Amazon NGO set up in memory of British reporter murdered in rainforest


  • World
  • Monday, 03 Jun 2024

FILE PHOTO: A boy looks at a placard during a demonstration one year after Phillips and Brazilian Indigenous issues expert, Bruno Pereira, were killed in the Amazon, in Copacabana beach in Rio de Janeiro, Brazil June 5, 2023. REUTERS/Pilar Olivares/File Photo

BRASILIA (Reuters) - Two years after poachers murdered British journalist Dom Phillips in a remote corner of the Amazon, an NGO has been created in his memory to promote the protection of the rainforest he loved and its people, his widow said.

Phillips, 57, was working on a book on how to save the Amazon when he and his Brazilian travel partner were shot dead by illegal fishermen next to the Javari Valley, home to isolated tribes on the border with Peru.

"If people could see the beauty and potential of the Amazon, and the wisdom of its Indigenous people, they would naturally want to protect the Amazon biome," he'd say after his trips into the rainforest, according to his widow Alessandra Sampaio.

"The Dom Phillips Institute will be a platform to broadcast the voices of the Amazon people around the world, to give them visibility and also give them security," she said on Sunday.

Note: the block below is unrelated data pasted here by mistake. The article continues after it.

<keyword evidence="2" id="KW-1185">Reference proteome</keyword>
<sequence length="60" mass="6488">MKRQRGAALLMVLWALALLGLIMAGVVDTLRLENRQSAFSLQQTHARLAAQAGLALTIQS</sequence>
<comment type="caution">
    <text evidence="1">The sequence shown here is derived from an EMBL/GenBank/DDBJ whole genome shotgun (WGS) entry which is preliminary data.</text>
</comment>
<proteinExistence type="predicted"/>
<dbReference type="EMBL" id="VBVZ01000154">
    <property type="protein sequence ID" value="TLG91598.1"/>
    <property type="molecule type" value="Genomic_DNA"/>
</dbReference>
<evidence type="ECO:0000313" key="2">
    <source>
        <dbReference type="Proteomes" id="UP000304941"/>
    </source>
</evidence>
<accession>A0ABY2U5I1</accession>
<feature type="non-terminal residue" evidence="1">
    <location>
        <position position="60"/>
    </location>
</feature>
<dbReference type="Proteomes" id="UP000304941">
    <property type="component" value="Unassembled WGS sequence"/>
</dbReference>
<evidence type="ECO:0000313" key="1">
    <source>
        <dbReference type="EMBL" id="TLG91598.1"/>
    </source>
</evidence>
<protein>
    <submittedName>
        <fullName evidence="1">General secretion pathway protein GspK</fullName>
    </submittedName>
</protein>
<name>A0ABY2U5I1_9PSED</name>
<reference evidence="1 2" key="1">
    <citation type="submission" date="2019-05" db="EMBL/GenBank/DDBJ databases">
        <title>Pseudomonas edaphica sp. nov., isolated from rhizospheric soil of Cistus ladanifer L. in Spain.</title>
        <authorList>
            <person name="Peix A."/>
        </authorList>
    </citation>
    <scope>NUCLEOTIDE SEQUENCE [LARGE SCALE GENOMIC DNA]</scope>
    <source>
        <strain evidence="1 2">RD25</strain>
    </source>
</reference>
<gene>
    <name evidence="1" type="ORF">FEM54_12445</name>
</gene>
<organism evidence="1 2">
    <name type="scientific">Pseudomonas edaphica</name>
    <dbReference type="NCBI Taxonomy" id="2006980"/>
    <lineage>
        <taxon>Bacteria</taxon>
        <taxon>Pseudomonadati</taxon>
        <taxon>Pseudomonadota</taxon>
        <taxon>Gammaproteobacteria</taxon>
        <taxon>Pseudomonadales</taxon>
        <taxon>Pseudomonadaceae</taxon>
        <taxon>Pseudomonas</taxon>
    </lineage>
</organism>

Phillips, who wrote for the British newspaper The Guardian as well as the Washington Post, was traveling with Bruno Pereira, an expert on isolated Indigenous groups who was working to expose environmental crimes in the Javari Valley.

On June 5, 2022 they were shot dead on a river while leaving the area. Their dismembered bodies were located in the forest after a fisherman confessed involvement to police.

The Javari Valley is home to the world's largest number of isolated Indigenous communities, as well as cocaine-smuggling gangs and illegal hunting and fishing rackets.

Police said the murders were planned by a gang leader because Pereira was investigating and photographing illegal fishing, causing losses to the criminal group. Four people have been charged with homicide and concealment of bodies.

"The investigation is advancing well. I am confident that justice will be done," Sampaio said by telephone.

Beto Marubo, an Indigenous leader from the Javari Valley, said the NGO will continue the work of "a journalist who did his best to draw attention to the climate issue, the setbacks in environmental policies and the destruction of the Amazon".

A group of journalists collaborated to complete Phillips' unfinished book "How to Save the Amazon: Ask the People Who Know". It highlights the work of those who live there and shows how best to protect and regenerate the rainforest.

The book will be published in April 2025 by Manilla Press, an imprint of publisher Bonnier Books.

(Reporting by Anthony Boadle; editing by Mark Heinrich)

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